Al-Shabaab continues to rally clan support in key areas of South Central Somalia that help the group maintain its resilience–even as forces from Somalia’s Transitional Federal Government (TFG) and the international community exert pressure on the group.
Since January 2012, al-Shabaab has been negotiating support from the Gaaljecel clan, among other groups, in the Hiiran region.
This past week, on July 1 2012, Gaaljecel clan elder Maxamed Osman Baroore met with al-Shabaab officials in the Nasruddin village of Hiiraan to finalize an agreement for the clan to provide support to the terrorist group.
Baroore, who serves as one of the clan’s peacemakers, agreed to send 20 youths with accompanying weapons, as well as 25 camels to al-Shabaab.
He also pledged the Gaaljecel clan would support the group’s causes in the country.
Baroore was broadcast over Radio Andalus, stating:
We inform the world that Galje’el clan is a member of Al-Qa’ida. The clan has made a clear decision to take part in the ongoing jihad to drive out infidels who have invaded the country and the religion.
In the Radio Andalus message, Baroore also encouraged other clans to follow the Gaaljecel’s lead in supporting al-Shabaab.
Why Would a Clan Support al-Shabaab?
Many Somali communities see a relationship with al-Shabaab as more predictable than one with TFG, Ethiopian, and Ahlu Sunna Waljamaa (ASWJ) troops. As a recent BBC report stated, Mogadishu residents thought life under al-Shabaab was strict, and often brutal, but was “less corrupt and more secure, so long as you stayed out of politics.”
(In a broader context, this says more about the incompetence and corruption of the TFG than al-Shabaab’s capabilities as a legitimate authority.)
Although al-Shabaab attacks in Hiiraan often result in civilian deaths, the group has tried to maintain civilian support through initiating service projects such as the construction of water wells in Buulo Barde.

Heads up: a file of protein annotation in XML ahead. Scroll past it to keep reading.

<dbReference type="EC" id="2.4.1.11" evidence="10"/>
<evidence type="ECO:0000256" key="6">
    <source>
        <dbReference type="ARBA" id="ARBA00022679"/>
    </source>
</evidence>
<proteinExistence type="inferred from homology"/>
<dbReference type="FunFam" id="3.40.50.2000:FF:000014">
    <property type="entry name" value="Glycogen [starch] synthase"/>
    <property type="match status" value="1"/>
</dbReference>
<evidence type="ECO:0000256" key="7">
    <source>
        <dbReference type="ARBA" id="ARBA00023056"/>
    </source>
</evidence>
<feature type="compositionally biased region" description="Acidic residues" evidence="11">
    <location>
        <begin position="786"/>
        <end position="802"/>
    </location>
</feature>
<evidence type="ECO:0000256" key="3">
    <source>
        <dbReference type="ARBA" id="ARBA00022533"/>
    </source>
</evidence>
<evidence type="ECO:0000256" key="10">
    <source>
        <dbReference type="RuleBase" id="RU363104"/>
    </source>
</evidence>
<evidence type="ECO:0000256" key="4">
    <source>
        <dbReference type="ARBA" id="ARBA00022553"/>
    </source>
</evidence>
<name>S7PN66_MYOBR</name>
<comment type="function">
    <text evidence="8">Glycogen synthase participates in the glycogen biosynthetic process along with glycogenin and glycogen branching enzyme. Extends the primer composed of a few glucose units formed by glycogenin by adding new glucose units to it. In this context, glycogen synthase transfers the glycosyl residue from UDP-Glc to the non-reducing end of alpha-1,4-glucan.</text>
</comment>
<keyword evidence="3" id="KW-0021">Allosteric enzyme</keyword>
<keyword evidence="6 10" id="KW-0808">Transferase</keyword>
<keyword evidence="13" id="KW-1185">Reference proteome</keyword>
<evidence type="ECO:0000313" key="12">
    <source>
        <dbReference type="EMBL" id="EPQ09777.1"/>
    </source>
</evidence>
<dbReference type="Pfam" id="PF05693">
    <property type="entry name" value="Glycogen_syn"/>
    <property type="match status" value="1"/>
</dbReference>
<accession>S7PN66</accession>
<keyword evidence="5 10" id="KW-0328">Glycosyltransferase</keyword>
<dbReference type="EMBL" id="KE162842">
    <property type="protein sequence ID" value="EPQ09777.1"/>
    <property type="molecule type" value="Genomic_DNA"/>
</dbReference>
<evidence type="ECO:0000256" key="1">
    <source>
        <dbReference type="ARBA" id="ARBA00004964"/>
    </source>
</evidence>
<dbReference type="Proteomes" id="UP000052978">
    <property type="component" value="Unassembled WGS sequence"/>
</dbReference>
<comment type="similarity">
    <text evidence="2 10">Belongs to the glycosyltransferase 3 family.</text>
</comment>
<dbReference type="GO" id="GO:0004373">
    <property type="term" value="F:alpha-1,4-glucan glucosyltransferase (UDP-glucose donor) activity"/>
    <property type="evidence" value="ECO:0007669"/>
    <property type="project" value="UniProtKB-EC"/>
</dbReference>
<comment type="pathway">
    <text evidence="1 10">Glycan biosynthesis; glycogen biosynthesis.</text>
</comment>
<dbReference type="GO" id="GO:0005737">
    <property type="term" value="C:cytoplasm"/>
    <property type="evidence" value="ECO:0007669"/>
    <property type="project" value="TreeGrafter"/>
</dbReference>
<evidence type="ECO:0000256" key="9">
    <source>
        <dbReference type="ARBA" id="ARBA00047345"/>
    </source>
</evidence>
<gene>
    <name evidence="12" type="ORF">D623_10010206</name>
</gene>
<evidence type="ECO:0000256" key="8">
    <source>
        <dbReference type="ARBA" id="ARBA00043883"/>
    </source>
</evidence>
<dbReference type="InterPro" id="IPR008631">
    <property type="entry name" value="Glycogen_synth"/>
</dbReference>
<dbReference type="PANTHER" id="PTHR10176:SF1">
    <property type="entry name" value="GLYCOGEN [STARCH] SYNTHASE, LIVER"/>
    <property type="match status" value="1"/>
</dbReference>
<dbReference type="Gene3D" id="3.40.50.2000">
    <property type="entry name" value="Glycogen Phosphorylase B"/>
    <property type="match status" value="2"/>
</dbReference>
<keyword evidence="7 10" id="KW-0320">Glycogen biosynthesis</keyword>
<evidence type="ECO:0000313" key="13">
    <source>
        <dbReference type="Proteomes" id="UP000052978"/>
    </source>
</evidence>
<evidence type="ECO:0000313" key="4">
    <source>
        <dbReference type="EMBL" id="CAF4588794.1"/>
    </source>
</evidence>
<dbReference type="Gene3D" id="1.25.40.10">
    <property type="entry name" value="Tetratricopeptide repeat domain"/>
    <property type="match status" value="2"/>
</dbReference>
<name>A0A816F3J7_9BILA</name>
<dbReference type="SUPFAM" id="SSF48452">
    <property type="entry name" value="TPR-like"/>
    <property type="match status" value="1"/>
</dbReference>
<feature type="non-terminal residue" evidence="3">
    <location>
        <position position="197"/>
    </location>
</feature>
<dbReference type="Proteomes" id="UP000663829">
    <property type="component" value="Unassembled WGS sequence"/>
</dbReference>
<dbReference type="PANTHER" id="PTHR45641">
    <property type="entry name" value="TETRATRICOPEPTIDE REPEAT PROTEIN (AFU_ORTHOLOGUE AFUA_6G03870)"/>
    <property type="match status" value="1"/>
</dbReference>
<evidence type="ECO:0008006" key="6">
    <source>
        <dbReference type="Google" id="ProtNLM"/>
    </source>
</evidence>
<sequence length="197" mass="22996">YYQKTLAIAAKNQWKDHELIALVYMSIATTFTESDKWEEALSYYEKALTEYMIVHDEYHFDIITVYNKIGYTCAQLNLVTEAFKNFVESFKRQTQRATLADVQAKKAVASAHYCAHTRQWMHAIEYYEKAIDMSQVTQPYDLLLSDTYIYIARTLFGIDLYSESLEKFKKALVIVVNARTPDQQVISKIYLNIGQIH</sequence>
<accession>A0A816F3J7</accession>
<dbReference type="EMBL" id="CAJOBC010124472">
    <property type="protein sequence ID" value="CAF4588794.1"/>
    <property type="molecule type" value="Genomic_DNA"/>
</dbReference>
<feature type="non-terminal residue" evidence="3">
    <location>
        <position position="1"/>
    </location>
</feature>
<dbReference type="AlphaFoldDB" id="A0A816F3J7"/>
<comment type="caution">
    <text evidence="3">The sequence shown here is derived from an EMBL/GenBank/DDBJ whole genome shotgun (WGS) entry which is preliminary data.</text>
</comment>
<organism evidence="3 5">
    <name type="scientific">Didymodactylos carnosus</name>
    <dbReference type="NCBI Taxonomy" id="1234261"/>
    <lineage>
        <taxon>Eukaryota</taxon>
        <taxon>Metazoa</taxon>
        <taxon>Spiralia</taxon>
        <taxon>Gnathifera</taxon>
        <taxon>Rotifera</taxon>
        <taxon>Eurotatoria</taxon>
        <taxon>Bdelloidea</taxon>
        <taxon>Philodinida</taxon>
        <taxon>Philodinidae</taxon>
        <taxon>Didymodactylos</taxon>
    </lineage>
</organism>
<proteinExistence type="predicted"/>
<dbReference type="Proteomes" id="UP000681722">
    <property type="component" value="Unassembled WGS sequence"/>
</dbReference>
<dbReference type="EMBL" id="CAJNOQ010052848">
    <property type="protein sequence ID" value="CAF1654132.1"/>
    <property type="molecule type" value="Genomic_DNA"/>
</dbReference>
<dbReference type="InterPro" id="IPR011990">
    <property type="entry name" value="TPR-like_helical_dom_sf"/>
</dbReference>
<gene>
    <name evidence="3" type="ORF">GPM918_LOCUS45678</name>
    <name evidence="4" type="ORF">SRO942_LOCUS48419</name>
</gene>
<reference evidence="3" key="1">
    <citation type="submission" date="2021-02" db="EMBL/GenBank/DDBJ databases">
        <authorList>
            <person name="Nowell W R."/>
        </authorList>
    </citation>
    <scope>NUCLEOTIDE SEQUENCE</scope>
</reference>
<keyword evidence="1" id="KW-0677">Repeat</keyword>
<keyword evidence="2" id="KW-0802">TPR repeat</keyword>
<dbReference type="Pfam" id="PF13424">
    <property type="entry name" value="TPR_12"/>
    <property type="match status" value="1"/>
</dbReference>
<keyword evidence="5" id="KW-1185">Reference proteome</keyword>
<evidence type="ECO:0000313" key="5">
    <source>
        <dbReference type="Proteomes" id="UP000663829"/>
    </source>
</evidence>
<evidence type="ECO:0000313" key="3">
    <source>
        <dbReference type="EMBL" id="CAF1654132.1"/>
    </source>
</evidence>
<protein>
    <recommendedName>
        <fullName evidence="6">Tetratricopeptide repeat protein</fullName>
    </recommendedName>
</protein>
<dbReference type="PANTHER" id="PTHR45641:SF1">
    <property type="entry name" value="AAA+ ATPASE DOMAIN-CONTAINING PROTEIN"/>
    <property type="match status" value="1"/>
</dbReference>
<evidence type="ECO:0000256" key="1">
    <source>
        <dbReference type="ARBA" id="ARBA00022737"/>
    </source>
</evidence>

Contrastingly, after forcing al-Shabaab to withdraw from several towns in Hiiraan and Galguduud, TFG-allied forces have come under the scrutiny for implementing curfews that are harmful to local businesses and arresting and abusing journalists.
While the international community takes a military approach to stabilizing Somalia, its operations lack a social component that involves engagement–and often reconciliation–between and within Somali clans.
As long as this grassroots effort eludes international and domestic actors involved in Somalia, groups like al-Shabaab will influence significantly the social, political, and security landscape in the country.
Fortunately, TFG-allied forces are making some grounds in providing social services in Bakool region, and ASWJ seems to recognize that it needs to dialogue more vigorously with Somali clans–especially those outside of its constituent parts–in order to hold territory it wrests from al-Shabaab.
If the TFG, international forces, and its associated warlords cannot agree collectively on how to play the clan chess game that defines Somalia, it will have a difficult time creating a stable, peaceful, and Shabaab-free environment in places such as Kismayo, which has a long and complicated history of clan competition.